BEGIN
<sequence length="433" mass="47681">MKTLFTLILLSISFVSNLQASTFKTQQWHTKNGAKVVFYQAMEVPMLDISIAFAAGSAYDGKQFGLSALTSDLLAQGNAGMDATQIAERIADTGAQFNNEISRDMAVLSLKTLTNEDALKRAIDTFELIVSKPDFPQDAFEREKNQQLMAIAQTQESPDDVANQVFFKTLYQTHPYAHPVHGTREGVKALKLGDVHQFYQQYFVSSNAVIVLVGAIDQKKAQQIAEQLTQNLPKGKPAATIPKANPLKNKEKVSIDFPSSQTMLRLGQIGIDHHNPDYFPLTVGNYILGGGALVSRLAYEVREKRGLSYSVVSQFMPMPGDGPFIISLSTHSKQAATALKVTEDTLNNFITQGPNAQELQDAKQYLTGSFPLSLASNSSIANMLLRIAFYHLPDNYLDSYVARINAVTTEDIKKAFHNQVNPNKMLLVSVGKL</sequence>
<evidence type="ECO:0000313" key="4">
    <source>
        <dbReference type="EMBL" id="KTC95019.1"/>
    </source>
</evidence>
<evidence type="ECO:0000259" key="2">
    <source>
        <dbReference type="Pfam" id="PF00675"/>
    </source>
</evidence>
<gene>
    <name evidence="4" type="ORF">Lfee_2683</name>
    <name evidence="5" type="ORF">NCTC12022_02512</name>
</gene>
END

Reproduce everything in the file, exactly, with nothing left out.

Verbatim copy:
<sequence length="433" mass="47681">MKTLFTLILLSISFVSNLQASTFKTQQWHTKNGAKVVFYQAMEVPMLDISIAFAAGSAYDGKQFGLSALTSDLLAQGNAGMDATQIAERIADTGAQFNNEISRDMAVLSLKTLTNEDALKRAIDTFELIVSKPDFPQDAFEREKNQQLMAIAQTQESPDDVANQVFFKTLYQTHPYAHPVHGTREGVKALKLGDVHQFYQQYFVSSNAVIVLVGAIDQKKAQQIAEQLTQNLPKGKPAATIPKANPLKNKEKVSIDFPSSQTMLRLGQIGIDHHNPDYFPLTVGNYILGGGALVSRLAYEVREKRGLSYSVVSQFMPMPGDGPFIISLSTHSKQAATALKVTEDTLNNFITQGPNAQELQDAKQYLTGSFPLSLASNSSIANMLLRIAFYHLPDNYLDSYVARINAVTTEDIKKAFHNQVNPNKMLLVSVGKL</sequence>
<evidence type="ECO:0000313" key="4">
    <source>
        <dbReference type="EMBL" id="KTC95019.1"/>
    </source>
</evidence>
<evidence type="ECO:0000259" key="2">
    <source>
        <dbReference type="Pfam" id="PF00675"/>
    </source>
</evidence>
<gene>
    <name evidence="4" type="ORF">Lfee_2683</name>
    <name evidence="5" type="ORF">NCTC12022_02512</name>
</gene>